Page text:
Fascinating Fact about Sea Turtle Live

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Sea-turtles, commonly known as marine turtles, are sea creatures that belong to class chelonioidea. These sea-living reptiles exist in seven different species in which each of them exhibits unique characteristics. Some of the common species of marine turtles include leatherback, hawksbill, kemp’s ridley, loggerhead, among others.

 Habitat

Seas and oceans are the everyday living habitat for most sea-turtle species, which means these creatures consume most of their lifetime in the water. They usually carry out nesting in tropical and subtropical beaches where waters are shallow. Marine turtles move for long distances in search of food, crossing the entire seas or oceans.

For instance, loggerheads can nest in Japan and then move to Mexico for foraging before returning. The species spread over the continental seas depending on the climatic conditions of the area, and of they favor them. For example, leatherbacks tolerate icy water temperatures, which is below 40 degrees Fahrenheit. 

That is why, in most instances, they are mostly in North Alaska and Chile. Marine turtles spend all their lives in water unless when female adults move to shores for egg-laying. These female adults lay eggs several times in a season, which is between two to five years.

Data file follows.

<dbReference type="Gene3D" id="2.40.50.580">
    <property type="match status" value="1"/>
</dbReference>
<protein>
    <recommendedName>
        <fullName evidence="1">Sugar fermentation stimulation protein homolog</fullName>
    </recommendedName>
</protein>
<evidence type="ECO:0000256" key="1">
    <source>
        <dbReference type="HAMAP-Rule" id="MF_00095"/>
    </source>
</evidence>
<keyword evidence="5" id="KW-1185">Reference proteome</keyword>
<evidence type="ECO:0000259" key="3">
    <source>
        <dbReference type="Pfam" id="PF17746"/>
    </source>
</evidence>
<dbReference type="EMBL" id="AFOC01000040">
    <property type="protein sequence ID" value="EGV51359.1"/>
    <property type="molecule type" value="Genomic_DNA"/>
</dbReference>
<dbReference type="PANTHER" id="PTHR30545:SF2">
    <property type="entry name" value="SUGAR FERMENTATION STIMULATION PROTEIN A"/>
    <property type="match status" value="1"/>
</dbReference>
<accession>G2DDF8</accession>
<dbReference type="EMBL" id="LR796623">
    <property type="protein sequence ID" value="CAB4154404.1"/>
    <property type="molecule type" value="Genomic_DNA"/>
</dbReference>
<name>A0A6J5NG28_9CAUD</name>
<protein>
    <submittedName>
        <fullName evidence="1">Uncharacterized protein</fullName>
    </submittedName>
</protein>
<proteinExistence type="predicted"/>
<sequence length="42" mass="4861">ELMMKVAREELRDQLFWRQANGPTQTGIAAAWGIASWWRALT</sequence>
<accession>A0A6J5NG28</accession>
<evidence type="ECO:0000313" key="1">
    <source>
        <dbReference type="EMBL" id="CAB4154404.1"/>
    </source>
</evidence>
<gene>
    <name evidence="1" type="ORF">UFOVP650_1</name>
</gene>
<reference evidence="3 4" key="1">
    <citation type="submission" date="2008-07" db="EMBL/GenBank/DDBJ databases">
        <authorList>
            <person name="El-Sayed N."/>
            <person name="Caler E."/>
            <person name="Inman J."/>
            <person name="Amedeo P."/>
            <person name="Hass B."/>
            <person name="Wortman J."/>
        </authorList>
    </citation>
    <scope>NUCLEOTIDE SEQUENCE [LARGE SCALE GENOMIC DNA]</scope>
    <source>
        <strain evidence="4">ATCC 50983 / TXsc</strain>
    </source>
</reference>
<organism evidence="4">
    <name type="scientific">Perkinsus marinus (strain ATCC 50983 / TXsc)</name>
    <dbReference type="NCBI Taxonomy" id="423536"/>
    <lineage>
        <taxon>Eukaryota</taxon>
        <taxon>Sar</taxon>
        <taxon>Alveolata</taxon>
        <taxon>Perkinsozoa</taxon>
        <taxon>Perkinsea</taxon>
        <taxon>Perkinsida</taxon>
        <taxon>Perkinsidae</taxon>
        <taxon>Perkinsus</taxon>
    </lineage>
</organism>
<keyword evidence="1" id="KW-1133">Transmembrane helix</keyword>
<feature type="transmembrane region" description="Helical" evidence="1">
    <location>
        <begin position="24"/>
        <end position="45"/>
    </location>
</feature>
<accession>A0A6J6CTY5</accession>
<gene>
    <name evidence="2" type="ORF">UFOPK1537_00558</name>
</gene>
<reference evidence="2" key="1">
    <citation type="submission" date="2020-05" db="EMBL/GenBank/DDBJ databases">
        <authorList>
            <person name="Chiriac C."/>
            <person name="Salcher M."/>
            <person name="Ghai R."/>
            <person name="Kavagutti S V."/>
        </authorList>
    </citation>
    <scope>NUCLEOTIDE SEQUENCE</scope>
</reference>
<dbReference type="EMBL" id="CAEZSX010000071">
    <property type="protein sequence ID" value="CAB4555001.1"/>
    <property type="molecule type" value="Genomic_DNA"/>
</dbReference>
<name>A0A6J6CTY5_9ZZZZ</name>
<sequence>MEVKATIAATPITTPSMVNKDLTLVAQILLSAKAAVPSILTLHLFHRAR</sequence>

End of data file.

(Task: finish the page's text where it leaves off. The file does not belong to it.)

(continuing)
The laid eggs take about sixty days to hatch from the sandy nests. After hatching, the juvenile turtles find their way to the ocean as they are enthusiastic about the distant horizon. For the first few years, these baby turtles live on open seas and oceans. After they have grown to adults, they move to estuaries, nearshore waters, and protected inlets. 

Diet

Since these sea-reptiles exist in different species, their diet also differs from one type to the other. Therefore each species has a different food that it feeds on. Some of these reptiles are omnivores and thus feed on animals and plants while others depend on sponges. 

Types of marine turtles and their diet

Loggerhead

Adult loggerheads are carnivores and feed on sea animals with heavy shells. They eat conchs, crabs, whelks, and clams. Unlike adult loggerheads, the young sea-turtles are omnivores feeding on plants and animals. The species have gigantic heads with muscular mandibles for crushing hard shells of their prey. 

Leatherback 

Leatherback’s diet consists of only invertebrates with soft bodies and jellies such as sea squirts and tunicates. The creatures’ jaws have two sharply pointed cusps to feed on gelatin and other soft-bodied prey. 

Olive ridley

These are omnivores and can feed on a wide range of plants and animals. Their diet includes urchin, algae, shrimp, fish, lobster, and crabs. 

Flatback

Like Olive ridley, flatbacks are omnivores and eat jellies, shrimp, fish, mollusks, soft corals, seaweeds, and cucumbers. 

Hawksbill

Hawksbills exclusively feed on sponges; they have narrow and sharp beaks that resemble that of a bird. The beak enables them to get into crevices of coral reefs. 

Green

They are herbivores and mostly feed on algae, seaweed, and seagrasses. Their teeth have fine serrates to allow them to tear seaweeds and grasses and remove algae for sea rocks. 

Outcome

Sea turtles spend their entire life in and depend on terrestrial creatures and plants as their food. They rarely come to the beach shores unless they are female sea-turtles since they lay eggs on shores. After those eggs hatching, the hatchlings will spend part of their life on the beaches but later join the others once they are adults. 

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